To qualify as a coronavirus-related distribution the distribution must be for an individual:
(1) who is diagnosed with COVID-19
(2) whose spouse or dependent is diagnosed with COVID-19
(3) Someone who experiences adverse financial consequences as a result of being quarantined, furloughed, laid off, having work hours reduced, being unable to work due to lack of child care due to COVID-19, closing or reducing hours of a business owned or operated by the individual due to COVID-19, or other factors as determined by the Treasury Secretary
IT OFFICIAL 🎉
The Secretary of the Treasury has just extended the Tax Filing Deadline to July 15th.
He also said if you have a refund you should still file to get your refund ASAP.
Are you filing your first tax return as a business owner this year?
Many sole proprietors who file their tax return in their first year of business get a wallop of a surprise on tax day. This is because they get hit with Self-Employment Tax for the first time. What exactly is Self-Employment Tax?
It is your portion of Social Security and Medicare as a self-employed individual. As a W-2 employee, you have your gross wage and then amounts withheld from your paycheck--this includes income taxes, as well as line items for Social Security and Medicare. Those two items total about 7.5% of your paycheck.
Your employer then matches that and sends 15% to the IRS; this is what funds those programs.
When you're self-employed, however, there's no one to match the 7.5% and no one to withhold amounts from your pay. So you end up stuck with 15.3% on top of your income tax, on the net income of your business.
It can be mitigated by forming an S-Corporation, but just be aware if you're in business for the first time that you could get a surprise nasty bill at Tax Day.
If you need help with forming that entity or want to know if it’s right for you, shoot me a message and we’ll get you on the right path!
This is one of the most misunderstood elements of income tax: that being in a high bracket makes your taxes skyrocket.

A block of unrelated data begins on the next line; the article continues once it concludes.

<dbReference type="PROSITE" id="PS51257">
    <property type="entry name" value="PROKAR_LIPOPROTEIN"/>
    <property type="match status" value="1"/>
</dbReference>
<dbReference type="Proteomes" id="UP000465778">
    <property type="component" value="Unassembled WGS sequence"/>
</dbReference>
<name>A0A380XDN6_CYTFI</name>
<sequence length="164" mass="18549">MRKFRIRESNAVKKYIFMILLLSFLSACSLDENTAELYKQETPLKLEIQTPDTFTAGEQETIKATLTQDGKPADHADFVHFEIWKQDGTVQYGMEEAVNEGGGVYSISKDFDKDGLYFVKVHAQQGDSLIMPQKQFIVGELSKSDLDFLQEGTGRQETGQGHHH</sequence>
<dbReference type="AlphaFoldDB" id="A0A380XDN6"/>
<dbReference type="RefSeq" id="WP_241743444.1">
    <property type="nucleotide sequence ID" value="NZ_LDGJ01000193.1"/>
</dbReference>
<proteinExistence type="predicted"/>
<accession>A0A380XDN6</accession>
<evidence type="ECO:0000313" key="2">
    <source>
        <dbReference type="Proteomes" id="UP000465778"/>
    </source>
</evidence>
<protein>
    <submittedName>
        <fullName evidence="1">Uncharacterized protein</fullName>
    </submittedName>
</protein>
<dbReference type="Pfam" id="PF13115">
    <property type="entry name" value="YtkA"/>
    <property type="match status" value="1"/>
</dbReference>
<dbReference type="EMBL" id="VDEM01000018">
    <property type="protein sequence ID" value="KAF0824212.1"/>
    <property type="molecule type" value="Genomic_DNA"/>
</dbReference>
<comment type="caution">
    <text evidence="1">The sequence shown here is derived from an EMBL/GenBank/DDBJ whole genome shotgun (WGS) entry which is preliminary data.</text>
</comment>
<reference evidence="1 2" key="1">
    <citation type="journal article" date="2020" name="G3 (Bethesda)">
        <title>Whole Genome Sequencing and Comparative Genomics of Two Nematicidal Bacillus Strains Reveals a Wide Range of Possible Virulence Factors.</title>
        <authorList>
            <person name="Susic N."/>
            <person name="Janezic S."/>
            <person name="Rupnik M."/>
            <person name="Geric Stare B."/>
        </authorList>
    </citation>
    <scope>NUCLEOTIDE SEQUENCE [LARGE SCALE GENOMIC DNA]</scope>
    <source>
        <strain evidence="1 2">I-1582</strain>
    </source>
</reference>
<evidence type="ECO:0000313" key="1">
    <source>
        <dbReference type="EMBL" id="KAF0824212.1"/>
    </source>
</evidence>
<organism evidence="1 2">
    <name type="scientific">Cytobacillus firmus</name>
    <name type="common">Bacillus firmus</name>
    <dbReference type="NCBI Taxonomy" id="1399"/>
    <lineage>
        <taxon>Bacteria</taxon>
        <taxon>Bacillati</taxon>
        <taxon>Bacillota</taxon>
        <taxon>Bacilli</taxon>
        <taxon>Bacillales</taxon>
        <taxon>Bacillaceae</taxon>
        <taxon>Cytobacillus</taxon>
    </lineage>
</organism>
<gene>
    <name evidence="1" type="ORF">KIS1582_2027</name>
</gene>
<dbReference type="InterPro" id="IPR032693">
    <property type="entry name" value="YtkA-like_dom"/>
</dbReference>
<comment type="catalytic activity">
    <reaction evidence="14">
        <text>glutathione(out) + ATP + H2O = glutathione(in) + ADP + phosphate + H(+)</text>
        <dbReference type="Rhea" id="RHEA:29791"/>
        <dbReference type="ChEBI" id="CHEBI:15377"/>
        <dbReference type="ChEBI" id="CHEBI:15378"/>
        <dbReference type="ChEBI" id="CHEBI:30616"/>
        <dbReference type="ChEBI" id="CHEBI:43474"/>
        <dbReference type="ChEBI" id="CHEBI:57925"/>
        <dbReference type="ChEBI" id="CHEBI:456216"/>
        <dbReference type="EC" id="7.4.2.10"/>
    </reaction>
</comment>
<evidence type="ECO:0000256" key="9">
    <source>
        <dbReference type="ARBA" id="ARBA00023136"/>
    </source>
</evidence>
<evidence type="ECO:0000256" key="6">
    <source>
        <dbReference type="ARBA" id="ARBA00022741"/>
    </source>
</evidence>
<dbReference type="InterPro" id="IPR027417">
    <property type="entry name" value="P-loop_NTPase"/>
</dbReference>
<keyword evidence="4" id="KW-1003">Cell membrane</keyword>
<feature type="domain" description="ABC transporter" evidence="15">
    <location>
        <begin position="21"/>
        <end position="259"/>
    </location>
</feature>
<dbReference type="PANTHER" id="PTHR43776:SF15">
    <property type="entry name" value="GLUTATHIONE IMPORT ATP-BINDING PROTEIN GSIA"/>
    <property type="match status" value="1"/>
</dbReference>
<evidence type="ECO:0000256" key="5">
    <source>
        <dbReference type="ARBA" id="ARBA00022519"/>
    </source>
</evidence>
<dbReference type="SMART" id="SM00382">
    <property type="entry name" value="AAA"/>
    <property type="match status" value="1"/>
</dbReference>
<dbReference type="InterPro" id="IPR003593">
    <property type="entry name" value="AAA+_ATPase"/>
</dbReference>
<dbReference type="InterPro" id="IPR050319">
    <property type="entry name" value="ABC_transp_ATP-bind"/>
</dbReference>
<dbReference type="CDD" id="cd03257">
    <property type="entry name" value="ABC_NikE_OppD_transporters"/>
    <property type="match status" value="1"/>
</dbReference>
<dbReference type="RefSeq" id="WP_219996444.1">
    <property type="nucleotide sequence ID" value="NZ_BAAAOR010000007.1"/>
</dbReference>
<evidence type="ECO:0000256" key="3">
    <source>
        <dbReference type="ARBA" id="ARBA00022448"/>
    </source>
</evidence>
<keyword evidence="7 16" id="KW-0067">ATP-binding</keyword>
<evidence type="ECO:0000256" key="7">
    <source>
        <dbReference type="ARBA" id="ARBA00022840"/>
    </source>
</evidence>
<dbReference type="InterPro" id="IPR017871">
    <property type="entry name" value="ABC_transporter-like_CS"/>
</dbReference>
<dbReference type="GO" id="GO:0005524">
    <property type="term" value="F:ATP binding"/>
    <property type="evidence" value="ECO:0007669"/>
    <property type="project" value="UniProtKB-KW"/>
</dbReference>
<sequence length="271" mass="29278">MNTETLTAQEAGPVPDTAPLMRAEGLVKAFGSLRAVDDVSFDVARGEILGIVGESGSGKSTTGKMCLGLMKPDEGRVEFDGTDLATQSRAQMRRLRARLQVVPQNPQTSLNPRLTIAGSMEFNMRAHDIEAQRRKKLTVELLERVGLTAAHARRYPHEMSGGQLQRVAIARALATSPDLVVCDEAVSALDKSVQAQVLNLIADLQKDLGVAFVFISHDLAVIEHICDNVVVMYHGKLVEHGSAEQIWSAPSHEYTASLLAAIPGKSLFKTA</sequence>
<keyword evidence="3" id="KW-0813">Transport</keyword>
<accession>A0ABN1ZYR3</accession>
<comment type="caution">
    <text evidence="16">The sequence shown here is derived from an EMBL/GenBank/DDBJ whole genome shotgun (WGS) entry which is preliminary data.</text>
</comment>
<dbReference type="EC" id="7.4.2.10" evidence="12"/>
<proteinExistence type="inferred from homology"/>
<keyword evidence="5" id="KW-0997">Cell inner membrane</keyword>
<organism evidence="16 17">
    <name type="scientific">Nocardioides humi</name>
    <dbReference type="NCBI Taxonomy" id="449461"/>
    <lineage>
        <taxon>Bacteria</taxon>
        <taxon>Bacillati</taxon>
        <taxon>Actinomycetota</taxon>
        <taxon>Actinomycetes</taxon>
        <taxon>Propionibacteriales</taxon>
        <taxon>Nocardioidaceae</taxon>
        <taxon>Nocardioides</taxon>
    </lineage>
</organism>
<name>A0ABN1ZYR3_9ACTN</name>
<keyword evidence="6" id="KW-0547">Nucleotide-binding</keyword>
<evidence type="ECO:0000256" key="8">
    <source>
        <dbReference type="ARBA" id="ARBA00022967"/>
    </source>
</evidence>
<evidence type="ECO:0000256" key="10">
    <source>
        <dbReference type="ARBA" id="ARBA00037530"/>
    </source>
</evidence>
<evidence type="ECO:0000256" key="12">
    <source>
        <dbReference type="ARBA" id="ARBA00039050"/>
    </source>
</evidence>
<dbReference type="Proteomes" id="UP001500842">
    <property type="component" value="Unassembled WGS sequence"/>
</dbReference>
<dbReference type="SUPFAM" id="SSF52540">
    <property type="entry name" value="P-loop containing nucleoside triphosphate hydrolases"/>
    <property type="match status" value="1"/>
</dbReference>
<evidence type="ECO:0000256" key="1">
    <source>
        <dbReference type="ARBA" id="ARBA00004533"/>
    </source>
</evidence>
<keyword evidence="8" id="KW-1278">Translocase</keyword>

While making more income does increase your tax rate, it doesn’t increase it for ALL your income, only the next dollar you make.
This is called your marginal tax bracket.
What happens when you cross over into the 24% bracket, for example, is that every dollar you make above that threshold is taxed at 24%. But not all of it.
The money you made before crossing that line is still taxed at 12%, then 22%. It doesn’t suddenly make everything taxed at the higher rate.
The total tax you pay divided by your income is your EFFECTIVE tax rate and is a much more important number to review than your marginal tax bracket.
Nothing better than starting your morning talking about taxes! 💰
I got to hang out with Alyssa Rae Taglia at WTNH News 8 to talk about The Most Frequently Asked Questions During Tax Season.
Thank you for having me on. I had a blast!
A really special gift came during tax season this year!
Congratulations to Emily Kelting & Ryan Kelting for welcoming this handsome baby boy into the world 💕💕 Little Liam, you are so loved already. Mom and Baby are happy and healthy.
I am very excited to be an uncle 😄
This week I am traveling to a couple of different cities for business. During that time, I’m also seeing some sights and enjoying a couple of personal days.
Nothing beats some quality time with my pup Mr. Kip 😄
Given that, I thought I’d share with you how to make trips just like this deductible for you!
If you are traveling for a conference or other business reason and want to stay for some fun before or after that event, is it still deductible?
Thankfully, yes—to an extent.
The way business travel works is this: If over 50% of your trip is business days then 100% of your flight is deductible; if it’s less than 50% then none of your flight is (travel days to and from don’t count in the total).
When it comes to hotels and meals, the percentage of business days on your trip is the percent of those expenses you can deduct.
So next time you are planning a trip that combines business and pleasure, make sure to keep these rules in mind!
Also, when it comes to bringing your spouse: if you have them on the payroll then you are bringing an employee, which means their flight and meals would also be deductible.
And make sure you are documenting your business activities on each of your business days!
What's the difference between a 'Tax Deduction' and a 'Tax Credit' ? 🤔🤔
I want to clear up the difference between a DEDUCTION and a CREDIT as it relates to taxes because there is a major difference.
A deduction lowers your taxable income and your savings is based on your tax rates, which varies depending on your income.
So if you get a $4,000 tax deduction and you’re in a 25% bracket, that means you end up with $1,000 (4k x 25%) of CASH in your pocket at tax time.
A credit, on the other hand, is a dollar for dollar reduction in tax--no matter what your tax bracket is. So a $4,000 credit results in $4,000 of CASH in your pocket at tax time.
So next time you’re looking at various tax strategies and you see these terms, hopefully, this will help clarify things for you.